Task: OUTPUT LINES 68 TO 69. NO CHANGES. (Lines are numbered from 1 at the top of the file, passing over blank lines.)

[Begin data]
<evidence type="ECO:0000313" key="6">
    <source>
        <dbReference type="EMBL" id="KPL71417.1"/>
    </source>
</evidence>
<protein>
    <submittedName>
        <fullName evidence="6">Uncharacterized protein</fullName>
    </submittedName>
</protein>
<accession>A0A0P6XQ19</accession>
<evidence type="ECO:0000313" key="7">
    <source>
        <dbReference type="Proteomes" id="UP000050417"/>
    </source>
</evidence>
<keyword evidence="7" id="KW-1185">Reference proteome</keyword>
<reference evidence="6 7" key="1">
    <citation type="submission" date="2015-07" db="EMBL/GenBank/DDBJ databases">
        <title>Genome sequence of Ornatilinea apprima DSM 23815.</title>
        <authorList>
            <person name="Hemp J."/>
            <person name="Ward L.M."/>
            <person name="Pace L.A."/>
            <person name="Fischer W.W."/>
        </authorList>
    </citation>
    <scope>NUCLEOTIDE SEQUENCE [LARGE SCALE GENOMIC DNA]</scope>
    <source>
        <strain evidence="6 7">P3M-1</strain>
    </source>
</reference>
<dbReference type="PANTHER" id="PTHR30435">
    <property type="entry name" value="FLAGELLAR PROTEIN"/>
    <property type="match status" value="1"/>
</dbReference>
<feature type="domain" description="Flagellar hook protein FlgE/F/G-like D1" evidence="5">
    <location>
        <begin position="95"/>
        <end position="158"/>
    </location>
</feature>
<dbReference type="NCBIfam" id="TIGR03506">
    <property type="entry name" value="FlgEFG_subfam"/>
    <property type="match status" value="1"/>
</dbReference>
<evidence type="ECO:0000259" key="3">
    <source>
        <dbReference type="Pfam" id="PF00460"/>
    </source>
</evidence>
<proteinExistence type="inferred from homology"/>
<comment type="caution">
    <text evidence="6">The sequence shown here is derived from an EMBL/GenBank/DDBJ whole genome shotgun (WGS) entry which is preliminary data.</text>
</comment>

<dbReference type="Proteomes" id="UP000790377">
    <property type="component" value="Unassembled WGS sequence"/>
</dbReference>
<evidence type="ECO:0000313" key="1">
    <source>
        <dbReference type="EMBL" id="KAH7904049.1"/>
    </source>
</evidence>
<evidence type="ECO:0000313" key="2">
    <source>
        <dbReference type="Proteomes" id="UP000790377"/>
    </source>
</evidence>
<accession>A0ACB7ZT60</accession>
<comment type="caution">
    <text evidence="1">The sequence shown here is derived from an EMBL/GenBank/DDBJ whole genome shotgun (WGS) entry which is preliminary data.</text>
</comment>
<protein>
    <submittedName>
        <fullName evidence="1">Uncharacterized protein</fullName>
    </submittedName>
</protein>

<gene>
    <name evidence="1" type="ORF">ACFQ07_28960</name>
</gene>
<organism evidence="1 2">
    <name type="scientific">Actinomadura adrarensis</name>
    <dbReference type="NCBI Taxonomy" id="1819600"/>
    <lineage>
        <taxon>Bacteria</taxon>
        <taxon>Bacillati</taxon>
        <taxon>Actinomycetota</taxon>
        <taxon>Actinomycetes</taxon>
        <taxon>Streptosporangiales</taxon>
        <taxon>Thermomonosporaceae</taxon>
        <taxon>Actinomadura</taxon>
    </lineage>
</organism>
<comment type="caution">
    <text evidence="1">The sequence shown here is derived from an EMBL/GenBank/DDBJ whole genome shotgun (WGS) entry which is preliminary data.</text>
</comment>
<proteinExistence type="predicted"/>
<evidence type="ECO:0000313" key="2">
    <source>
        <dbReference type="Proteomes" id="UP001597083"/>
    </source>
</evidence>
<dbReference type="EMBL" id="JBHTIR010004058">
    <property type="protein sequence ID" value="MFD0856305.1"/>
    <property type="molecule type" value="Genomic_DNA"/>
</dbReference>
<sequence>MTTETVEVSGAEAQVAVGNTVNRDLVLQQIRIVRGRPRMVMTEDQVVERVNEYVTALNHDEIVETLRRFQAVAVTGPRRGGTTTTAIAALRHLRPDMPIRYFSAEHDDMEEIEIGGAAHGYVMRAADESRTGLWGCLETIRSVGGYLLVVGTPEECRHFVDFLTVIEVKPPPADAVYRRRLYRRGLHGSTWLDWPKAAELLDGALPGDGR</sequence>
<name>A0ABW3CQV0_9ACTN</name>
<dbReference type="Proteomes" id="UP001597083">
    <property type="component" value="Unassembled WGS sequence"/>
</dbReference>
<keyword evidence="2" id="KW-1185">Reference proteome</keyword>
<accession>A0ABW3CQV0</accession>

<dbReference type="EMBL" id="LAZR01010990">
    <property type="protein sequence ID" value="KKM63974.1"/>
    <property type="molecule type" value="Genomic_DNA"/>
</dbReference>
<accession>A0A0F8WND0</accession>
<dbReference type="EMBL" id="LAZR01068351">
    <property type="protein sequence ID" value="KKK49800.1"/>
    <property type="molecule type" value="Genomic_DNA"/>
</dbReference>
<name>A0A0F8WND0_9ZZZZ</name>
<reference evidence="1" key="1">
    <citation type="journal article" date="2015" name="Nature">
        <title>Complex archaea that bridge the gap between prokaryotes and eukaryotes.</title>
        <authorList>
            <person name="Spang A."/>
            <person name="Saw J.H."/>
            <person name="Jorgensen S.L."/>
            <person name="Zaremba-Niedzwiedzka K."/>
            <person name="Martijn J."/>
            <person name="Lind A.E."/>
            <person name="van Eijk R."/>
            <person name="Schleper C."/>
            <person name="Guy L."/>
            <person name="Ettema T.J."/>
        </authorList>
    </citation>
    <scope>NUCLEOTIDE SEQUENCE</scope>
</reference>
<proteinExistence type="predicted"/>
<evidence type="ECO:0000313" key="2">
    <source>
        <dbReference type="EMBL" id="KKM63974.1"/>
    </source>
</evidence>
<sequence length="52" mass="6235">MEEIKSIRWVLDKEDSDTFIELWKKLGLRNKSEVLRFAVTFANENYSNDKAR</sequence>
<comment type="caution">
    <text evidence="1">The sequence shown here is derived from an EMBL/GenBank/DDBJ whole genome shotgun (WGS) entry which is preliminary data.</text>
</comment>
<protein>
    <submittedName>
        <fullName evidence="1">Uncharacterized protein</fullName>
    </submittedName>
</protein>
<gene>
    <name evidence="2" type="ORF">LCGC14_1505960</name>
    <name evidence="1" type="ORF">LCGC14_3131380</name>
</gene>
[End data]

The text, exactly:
</evidence>
<accession>A0ACB7ZT60</accession>